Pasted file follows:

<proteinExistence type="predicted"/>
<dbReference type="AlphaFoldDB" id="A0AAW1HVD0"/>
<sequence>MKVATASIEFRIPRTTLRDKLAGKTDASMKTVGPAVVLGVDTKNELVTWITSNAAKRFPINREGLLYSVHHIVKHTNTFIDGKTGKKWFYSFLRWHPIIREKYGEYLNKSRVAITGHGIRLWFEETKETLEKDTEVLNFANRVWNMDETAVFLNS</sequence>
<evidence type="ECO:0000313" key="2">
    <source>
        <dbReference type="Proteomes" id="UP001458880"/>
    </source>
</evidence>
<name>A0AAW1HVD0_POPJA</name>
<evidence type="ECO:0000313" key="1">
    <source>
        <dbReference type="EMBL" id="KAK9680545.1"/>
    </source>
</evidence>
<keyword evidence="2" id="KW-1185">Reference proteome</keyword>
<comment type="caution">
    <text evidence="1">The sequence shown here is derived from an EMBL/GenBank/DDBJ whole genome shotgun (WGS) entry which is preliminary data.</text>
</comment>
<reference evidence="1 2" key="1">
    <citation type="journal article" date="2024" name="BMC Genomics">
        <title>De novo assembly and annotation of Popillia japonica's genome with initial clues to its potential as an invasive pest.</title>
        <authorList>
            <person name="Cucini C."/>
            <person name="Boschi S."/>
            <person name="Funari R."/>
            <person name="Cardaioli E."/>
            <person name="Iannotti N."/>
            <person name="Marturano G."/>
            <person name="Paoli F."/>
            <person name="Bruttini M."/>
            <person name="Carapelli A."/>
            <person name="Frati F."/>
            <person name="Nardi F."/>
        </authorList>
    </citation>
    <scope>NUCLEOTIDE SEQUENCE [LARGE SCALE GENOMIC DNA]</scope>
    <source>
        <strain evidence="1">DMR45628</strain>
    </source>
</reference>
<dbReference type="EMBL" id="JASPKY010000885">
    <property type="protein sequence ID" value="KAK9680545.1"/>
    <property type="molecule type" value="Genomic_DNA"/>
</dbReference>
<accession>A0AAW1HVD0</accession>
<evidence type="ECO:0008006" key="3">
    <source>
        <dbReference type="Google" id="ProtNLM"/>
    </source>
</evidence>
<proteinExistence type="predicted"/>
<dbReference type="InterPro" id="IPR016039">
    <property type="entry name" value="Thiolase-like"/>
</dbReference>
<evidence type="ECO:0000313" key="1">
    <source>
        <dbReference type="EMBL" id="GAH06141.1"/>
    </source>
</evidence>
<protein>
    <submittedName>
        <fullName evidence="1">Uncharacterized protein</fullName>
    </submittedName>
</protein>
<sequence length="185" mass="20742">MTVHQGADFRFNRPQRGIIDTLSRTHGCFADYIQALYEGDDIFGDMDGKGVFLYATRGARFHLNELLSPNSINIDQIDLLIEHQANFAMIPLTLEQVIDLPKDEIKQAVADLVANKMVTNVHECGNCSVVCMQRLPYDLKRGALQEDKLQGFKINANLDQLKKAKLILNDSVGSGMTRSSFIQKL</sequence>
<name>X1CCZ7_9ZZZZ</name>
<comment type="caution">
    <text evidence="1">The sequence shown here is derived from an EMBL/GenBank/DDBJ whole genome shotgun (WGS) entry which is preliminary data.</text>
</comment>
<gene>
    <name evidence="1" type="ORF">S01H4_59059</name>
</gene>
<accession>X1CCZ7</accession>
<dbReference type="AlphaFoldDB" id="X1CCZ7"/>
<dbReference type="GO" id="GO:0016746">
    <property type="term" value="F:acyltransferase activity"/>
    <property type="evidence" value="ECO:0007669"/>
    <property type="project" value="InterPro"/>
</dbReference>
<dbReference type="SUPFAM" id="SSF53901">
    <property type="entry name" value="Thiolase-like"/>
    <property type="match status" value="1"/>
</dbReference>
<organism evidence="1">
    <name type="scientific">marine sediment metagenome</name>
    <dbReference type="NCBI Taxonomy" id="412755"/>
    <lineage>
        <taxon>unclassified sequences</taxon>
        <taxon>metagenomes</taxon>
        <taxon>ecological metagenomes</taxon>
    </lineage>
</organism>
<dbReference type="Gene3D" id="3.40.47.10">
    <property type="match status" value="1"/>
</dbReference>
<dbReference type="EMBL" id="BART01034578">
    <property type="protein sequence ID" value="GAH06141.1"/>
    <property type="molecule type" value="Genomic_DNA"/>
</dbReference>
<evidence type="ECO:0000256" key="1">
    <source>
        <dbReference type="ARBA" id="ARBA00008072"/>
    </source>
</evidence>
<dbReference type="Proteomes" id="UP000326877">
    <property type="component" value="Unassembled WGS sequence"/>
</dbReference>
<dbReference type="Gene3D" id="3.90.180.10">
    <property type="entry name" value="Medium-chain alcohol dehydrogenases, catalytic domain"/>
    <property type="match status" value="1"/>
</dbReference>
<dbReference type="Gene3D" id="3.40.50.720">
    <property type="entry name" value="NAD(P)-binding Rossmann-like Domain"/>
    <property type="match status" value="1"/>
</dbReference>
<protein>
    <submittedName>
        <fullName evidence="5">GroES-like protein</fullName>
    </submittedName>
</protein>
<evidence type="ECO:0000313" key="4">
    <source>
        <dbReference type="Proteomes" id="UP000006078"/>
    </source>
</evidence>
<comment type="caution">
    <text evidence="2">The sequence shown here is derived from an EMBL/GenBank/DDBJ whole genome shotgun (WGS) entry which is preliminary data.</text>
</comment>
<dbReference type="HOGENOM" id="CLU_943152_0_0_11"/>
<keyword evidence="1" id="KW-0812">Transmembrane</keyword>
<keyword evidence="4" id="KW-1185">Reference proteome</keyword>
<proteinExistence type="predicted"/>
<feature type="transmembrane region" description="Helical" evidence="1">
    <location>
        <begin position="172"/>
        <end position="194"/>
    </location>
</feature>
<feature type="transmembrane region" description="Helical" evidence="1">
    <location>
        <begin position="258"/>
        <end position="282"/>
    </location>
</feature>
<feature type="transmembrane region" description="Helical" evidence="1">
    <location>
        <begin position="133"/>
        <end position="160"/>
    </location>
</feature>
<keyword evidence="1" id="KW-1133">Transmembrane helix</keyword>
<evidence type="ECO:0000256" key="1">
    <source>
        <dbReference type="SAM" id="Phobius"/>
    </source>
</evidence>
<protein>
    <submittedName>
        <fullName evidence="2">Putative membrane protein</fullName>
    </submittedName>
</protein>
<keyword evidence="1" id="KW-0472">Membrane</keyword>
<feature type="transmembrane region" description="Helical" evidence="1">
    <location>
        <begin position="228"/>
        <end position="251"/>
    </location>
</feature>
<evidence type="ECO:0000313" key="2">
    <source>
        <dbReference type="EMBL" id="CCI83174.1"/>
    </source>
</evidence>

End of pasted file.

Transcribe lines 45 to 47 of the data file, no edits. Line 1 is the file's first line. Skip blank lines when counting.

<accession>A0AAW1HVD0</accession>
<evidence type="ECO:0008006" key="3">
    <source>